Mistakes Businesses Make with People

Written by: Alan Rodway - Your Coach Online

With all of the challenges business (still) experience in maximizing the performance of people it is about time we changed some approaches.

Below are mistakes businesses still make:

  1. Without necessarily intending to, businesses take predominant responsibility for the performance of their people. They send signals to this effect by doing things such as supplying job descriptions, setting kpi’s, running performance/remuneration reviews, setting up organisation charts, running training and development programs, setting authority levels and initiating meetings on performance issues. All of those actions convey a strong message that the business owns the responsibility for people performance. There are several reasons why businesses continue to do all of these things:
  • Business clearly has the right to do so … but that is irrelevant to the reality that none of them lead to high performance … they just seem necessary operational steps to take;
  • Business has been doing all of that since day dot … that is irrelevant … it’s just history and should not be continued if it doesn’t work;
  • Many businesses can’t get past the fact that ‘because we can, we do’ … rather than the reality that it reefs ownership of performance off the individual;
  • They just don’t consider alternatives or they are too afraid to try them (for fear of losing control).

Until businesses clearly signal to their people that there is joint responsibility for performance things won’t change. All of the actions listed above do not have to be removed but they should not be allowed to lay a platform for individual abrogation of responsibility for performance.

  1. The stronger that seniority represents itself in a business the less that initiative, resourcefulness, new ideas and risk taking can be expected . It’s then too easy for others to leave things to the more senior people in the business. Seniority needs to be adhered to in specific instances but not as a parameter of performance. Empowerment cannot occur where seniority is the norm.
  2. Where people feel and think ‘it’s just a job, high performance will never result. The most powerful connection people can have to a business is through connection to the business’s fundamental purpose. They will then also connect to colleagues through that same purpose. This purpose has to be lived not written down and people should be recruited according to that purpose. (If a business’s fundamental purpose is unappealing to many or most then it will be a lot more difficult to generate high performance in people, but that’s a separate point that each business has to examine).
  3. When someone doesn’t perform well, businesses are too quick to accuse them of having a poor attitude (not that that is measurable anyway). It is necessary to first ask these questions before looking at attitude or motivation:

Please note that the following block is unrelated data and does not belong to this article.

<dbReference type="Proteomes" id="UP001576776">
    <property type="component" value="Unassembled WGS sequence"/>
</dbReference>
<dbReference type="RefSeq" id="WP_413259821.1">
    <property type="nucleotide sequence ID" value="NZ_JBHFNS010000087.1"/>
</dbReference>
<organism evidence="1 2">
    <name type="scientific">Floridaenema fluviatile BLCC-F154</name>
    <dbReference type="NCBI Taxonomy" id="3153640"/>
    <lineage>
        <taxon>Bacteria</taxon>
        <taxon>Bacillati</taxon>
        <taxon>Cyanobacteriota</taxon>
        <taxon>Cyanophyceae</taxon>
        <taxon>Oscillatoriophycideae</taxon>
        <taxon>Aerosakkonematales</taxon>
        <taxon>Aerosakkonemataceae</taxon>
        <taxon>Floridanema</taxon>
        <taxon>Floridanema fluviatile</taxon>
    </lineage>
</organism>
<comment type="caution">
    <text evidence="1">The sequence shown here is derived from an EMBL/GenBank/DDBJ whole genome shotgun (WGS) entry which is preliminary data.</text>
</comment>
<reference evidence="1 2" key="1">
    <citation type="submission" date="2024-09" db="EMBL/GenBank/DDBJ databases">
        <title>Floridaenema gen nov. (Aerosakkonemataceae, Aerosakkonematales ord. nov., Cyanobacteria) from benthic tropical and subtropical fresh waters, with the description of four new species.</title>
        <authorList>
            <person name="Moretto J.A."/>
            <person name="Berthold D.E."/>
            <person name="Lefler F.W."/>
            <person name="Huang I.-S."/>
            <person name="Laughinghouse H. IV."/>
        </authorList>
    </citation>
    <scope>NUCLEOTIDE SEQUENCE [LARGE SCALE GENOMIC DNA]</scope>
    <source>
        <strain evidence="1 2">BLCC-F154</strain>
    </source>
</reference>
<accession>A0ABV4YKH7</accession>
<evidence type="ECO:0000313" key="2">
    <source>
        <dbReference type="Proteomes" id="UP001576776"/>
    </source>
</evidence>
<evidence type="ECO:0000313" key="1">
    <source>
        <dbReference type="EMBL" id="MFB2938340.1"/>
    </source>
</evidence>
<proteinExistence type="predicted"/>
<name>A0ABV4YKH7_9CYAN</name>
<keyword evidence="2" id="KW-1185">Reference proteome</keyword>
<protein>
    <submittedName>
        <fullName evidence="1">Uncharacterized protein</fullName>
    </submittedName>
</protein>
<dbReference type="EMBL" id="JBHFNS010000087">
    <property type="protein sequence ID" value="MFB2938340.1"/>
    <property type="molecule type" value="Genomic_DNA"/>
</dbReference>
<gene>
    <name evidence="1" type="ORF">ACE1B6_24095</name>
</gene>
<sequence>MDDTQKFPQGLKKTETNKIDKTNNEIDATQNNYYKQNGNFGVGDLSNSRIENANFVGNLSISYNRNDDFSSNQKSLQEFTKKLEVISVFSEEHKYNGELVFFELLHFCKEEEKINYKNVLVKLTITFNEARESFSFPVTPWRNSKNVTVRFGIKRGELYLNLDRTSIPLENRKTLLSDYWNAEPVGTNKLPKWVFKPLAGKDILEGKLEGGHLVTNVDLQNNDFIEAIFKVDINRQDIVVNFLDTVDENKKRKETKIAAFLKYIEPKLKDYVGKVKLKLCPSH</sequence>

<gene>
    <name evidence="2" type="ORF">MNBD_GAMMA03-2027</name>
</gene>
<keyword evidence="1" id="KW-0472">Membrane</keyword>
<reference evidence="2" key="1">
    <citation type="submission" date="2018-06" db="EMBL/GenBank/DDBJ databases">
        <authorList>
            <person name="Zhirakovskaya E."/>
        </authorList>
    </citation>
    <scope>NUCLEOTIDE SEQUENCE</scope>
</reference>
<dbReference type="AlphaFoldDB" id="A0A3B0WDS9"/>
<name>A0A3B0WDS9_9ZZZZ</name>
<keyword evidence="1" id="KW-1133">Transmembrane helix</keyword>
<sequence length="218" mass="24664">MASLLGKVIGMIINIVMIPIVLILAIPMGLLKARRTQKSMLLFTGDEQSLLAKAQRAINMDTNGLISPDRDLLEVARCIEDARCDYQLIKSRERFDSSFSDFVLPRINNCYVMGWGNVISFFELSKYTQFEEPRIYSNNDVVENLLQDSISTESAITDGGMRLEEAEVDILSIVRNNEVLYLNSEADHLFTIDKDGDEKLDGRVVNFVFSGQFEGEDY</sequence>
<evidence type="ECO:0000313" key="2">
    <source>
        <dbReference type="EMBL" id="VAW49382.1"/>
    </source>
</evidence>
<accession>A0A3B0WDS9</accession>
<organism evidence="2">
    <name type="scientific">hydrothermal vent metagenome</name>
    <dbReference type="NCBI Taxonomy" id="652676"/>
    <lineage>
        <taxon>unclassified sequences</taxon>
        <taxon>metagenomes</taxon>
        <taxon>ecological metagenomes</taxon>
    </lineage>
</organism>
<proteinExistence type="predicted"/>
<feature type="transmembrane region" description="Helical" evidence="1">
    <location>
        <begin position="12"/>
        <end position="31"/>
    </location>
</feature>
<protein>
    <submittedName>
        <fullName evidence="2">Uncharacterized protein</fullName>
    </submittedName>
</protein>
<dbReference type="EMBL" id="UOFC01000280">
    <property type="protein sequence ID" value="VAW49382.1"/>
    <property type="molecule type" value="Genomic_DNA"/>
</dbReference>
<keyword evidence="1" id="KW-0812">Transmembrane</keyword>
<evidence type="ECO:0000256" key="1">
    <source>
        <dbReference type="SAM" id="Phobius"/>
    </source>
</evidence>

1. Does the person know what to do?
    2. Does the person know how to do it?
    3. Does the person have the necessary resources (including time, knowledge, skills and physical resources) to do it?
    4. If any of the previous questions are “No’s”, then ask if the person has attempted to remedy the situation. If not then look at why. If so then look at why it has not had successful outcomes. Now the answer to the next question will have a valid answer ….
    5. Why isn’t the person doing what they could or should?

This order of examination will uncover where the responsibility lays for poor performance, which will often be joint responsibility.

  1. Businesses are too quick to move on from appointment of a new person into expectation of performance. Expecting initiative and resourcefulness has to come from a proper platform laid down by the business. Induction should not just be about facilities, who’s who, etc. … it should be about prevention of barriers to performance and the provision of what is necessary to perform.

     6. Businesses continue to select the wrong people. It’s not about only qualifications
and experience. It should be more about the person and their connection to the business’s purpose. The following mistakes are made too often:

  •  Selection is too quick … often because the business needs someone ‘now’ … the work needs to be done.
  • Selection is based on competence (skills and knowledge) rather than character (values lived) and chemistry (good team player).
  • Selection according to a person’s interview performance rather than real world criteria.
  • Selection carried out from inside the business where subjectivity can ineffectively bias the process.
  • Selection based on likeability of the person.
  • Selection based primarily on conversations rather than practical tests and demonstration.

     7. Some businesses don’t examine the level of appeal they have to potential new people and therefore fail to realize if they are unappealing Lack of appeal could be for various reasons, such as location, conditions, the industry itself, nature of work performed, etc. Sometimes there is little that can be done about a lack of appeal but the question has to be asked to uncover situations where improvements can be made to increase the level of appeal.

     8. People being allowed to stay in a similar role for more than five years is highly likely to downgrade their performance. Habits form, new ideas can diminish, acceptance of status quo, seen it all before, etc. can all reduce individual performance. To argue that someone is performing well so leave them in the role does not counteract the fact that fresh eyes spot better ways and people grow from changing roles.

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